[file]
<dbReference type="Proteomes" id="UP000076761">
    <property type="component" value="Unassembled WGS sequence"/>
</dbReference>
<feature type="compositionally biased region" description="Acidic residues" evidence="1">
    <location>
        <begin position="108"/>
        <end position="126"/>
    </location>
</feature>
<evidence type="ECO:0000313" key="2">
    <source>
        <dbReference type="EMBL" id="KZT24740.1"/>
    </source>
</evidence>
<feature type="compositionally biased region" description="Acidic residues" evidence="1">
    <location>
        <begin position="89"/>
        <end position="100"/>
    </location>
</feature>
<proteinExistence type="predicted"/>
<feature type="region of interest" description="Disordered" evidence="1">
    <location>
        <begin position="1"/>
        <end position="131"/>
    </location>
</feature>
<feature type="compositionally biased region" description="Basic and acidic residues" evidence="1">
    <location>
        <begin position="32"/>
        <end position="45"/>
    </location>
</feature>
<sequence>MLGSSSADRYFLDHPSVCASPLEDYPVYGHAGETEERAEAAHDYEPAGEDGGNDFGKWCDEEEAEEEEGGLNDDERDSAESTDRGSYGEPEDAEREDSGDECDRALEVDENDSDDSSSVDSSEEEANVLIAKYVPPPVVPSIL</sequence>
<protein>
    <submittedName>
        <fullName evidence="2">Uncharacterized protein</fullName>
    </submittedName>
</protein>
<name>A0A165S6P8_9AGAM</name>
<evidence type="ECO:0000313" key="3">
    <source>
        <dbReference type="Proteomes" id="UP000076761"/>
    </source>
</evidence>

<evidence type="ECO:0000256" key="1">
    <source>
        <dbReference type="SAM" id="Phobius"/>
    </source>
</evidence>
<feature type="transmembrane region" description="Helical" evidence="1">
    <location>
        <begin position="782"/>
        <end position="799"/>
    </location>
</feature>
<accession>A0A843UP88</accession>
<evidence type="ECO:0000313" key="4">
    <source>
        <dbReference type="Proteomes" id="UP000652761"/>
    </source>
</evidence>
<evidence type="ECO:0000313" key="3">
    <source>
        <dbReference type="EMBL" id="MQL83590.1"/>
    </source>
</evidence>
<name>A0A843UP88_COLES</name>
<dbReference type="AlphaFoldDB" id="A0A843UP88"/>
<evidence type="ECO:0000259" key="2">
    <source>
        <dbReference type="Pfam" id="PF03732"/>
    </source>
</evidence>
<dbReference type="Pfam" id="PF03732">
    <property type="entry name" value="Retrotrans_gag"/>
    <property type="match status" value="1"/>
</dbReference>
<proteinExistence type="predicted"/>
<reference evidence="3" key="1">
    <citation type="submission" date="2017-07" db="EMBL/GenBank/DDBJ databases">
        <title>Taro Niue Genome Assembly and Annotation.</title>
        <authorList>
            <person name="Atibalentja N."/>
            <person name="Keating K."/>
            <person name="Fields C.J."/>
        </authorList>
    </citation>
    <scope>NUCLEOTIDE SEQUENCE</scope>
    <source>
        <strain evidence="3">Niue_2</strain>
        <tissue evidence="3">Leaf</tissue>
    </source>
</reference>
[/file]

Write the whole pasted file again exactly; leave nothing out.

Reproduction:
<dbReference type="Proteomes" id="UP000076761">
    <property type="component" value="Unassembled WGS sequence"/>
</dbReference>
<feature type="compositionally biased region" description="Acidic residues" evidence="1">
    <location>
        <begin position="108"/>
        <end position="126"/>
    </location>
</feature>
<evidence type="ECO:0000313" key="2">
    <source>
        <dbReference type="EMBL" id="KZT24740.1"/>
    </source>
</evidence>
<feature type="compositionally biased region" description="Acidic residues" evidence="1">
    <location>
        <begin position="89"/>
        <end position="100"/>
    </location>
</feature>
<proteinExistence type="predicted"/>
<feature type="region of interest" description="Disordered" evidence="1">
    <location>
        <begin position="1"/>
        <end position="131"/>
    </location>
</feature>
<feature type="compositionally biased region" description="Basic and acidic residues" evidence="1">
    <location>
        <begin position="32"/>
        <end position="45"/>
    </location>
</feature>
<sequence>MLGSSSADRYFLDHPSVCASPLEDYPVYGHAGETEERAEAAHDYEPAGEDGGNDFGKWCDEEEAEEEEGGLNDDERDSAESTDRGSYGEPEDAEREDSGDECDRALEVDENDSDDSSSVDSSEEEANVLIAKYVPPPVVPSIL</sequence>
<protein>
    <submittedName>
        <fullName evidence="2">Uncharacterized protein</fullName>
    </submittedName>
</protein>
<name>A0A165S6P8_9AGAM</name>
<evidence type="ECO:0000313" key="3">
    <source>
        <dbReference type="Proteomes" id="UP000076761"/>
    </source>
</evidence>

<evidence type="ECO:0000256" key="1">
    <source>
        <dbReference type="SAM" id="Phobius"/>
    </source>
</evidence>
<feature type="transmembrane region" description="Helical" evidence="1">
    <location>
        <begin position="782"/>
        <end position="799"/>
    </location>
</feature>
<accession>A0A843UP88</accession>
<evidence type="ECO:0000313" key="4">
    <source>
        <dbReference type="Proteomes" id="UP000652761"/>
    </source>
</evidence>
<evidence type="ECO:0000313" key="3">
    <source>
        <dbReference type="EMBL" id="MQL83590.1"/>
    </source>
</evidence>
<name>A0A843UP88_COLES</name>
<dbReference type="AlphaFoldDB" id="A0A843UP88"/>
<evidence type="ECO:0000259" key="2">
    <source>
        <dbReference type="Pfam" id="PF03732"/>
    </source>
</evidence>
<dbReference type="Pfam" id="PF03732">
    <property type="entry name" value="Retrotrans_gag"/>
    <property type="match status" value="1"/>
</dbReference>
<proteinExistence type="predicted"/>
<reference evidence="3" key="1">
    <citation type="submission" date="2017-07" db="EMBL/GenBank/DDBJ databases">
        <title>Taro Niue Genome Assembly and Annotation.</title>
        <authorList>
            <person name="Atibalentja N."/>
            <person name="Keating K."/>
            <person name="Fields C.J."/>
        </authorList>
    </citation>
    <scope>NUCLEOTIDE SEQUENCE</scope>
    <source>
        <strain evidence="3">Niue_2</strain>
        <tissue evidence="3">Leaf</tissue>
    </source>
</reference>